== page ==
Redefining Prosperity

Redefining Prosperity

Prosperity – at least in economic terms – has always been defined within the remit of very narrow boundaries.> Typically it has always meant growth, a six letter word that obsesses politicians and economists. But when attempts to create growth prove counter-productive then it’s time for a rethink. The ultimate aim of growth is prosperity, yet – for the vast majority at least – it remains an elusive dream. The question that needs to be asked is: What is prosperity? And if our previous attempts to attain it have proved unsuccessful then how can it be achieved?

The following excerpts are from the book Prosperity Without Growth: Economics for a finite planet, by Tim Jackson. The excerpts are quotes from Zia Sardar, a London-based scholar, writer and cultural-critic who specialises in Muslim thought, the future of Islam, futures studies and science and cultural relations.

Prosperity Depends On The Society You’re In & Your Responsibility To It

The good life of the good person can only be fully realised in the good society. Prosperity can only be conceived as a condition that includes obligations and responsibilities to others.”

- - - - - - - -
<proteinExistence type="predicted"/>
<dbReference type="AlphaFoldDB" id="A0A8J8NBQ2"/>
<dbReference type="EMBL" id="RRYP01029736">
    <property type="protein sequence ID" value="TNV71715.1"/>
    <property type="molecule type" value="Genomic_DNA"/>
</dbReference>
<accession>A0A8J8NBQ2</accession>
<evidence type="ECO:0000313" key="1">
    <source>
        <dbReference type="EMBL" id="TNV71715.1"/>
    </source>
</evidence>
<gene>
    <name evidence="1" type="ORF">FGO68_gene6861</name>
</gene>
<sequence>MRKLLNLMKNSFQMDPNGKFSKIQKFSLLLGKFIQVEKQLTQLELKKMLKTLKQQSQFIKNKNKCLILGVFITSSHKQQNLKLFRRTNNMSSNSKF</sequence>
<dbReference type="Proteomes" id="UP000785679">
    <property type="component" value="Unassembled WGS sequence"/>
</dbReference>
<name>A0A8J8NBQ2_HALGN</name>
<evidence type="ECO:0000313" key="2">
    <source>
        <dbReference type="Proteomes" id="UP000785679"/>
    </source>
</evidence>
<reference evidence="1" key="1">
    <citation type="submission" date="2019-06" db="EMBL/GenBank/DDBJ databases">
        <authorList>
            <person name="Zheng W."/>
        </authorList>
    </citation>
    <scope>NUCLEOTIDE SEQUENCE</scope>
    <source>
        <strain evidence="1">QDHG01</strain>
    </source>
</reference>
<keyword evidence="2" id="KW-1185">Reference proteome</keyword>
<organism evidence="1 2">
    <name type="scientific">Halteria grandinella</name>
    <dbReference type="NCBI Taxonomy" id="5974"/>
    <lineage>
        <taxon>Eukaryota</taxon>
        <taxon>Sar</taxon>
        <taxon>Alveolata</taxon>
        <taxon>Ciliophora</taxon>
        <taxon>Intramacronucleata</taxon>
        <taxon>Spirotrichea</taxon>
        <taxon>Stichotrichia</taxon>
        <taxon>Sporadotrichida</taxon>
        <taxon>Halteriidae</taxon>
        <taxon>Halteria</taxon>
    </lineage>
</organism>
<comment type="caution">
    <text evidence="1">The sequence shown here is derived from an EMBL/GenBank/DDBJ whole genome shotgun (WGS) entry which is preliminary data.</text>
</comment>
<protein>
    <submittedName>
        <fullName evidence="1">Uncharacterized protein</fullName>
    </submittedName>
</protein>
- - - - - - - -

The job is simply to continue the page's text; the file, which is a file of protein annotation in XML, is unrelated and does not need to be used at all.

The prevailing vision of prosperity as a continually expanding economic paradise has come unravelled. Perhaps it worked better when economies were smaller and the world was less populated. But if it ever was fully fit for the purpose, it certainly isn’t now. Climate change, ecological degradation and the spectre of resource scarcity compound the problems of failing financial markets and economic recession. Short term fixes to prop up a bankrupt system aren’t good enough. Something more is needed. An essential starting point is to set out a coherent notion of prosperity that doesn’t rely on default assumptions about consumption growth.”

It is perverse to talk about things going well if you lack the basic material resources required to sustain yourself: food and water to be adequately nourished or materials for clothing and shelter. Security in achieving these aims is also important. But from at least the time of Aristotle, it has been clear that something more than material security is needed for human  beings to flourish. Prosperity has vital social and psychological dimensions. To do well is in part about your ability to give and receive love, to enjoy the respect of your peers, to contribute useful work and to have a sense of belonging and trust in the community. In short, an important component of prosperity is the ability to participate freely in the life of society.”

Prosperity can only be conceived as a condition that includes obligations and responsibilities to others.”

Image: Responsibility by Marco Buonvino

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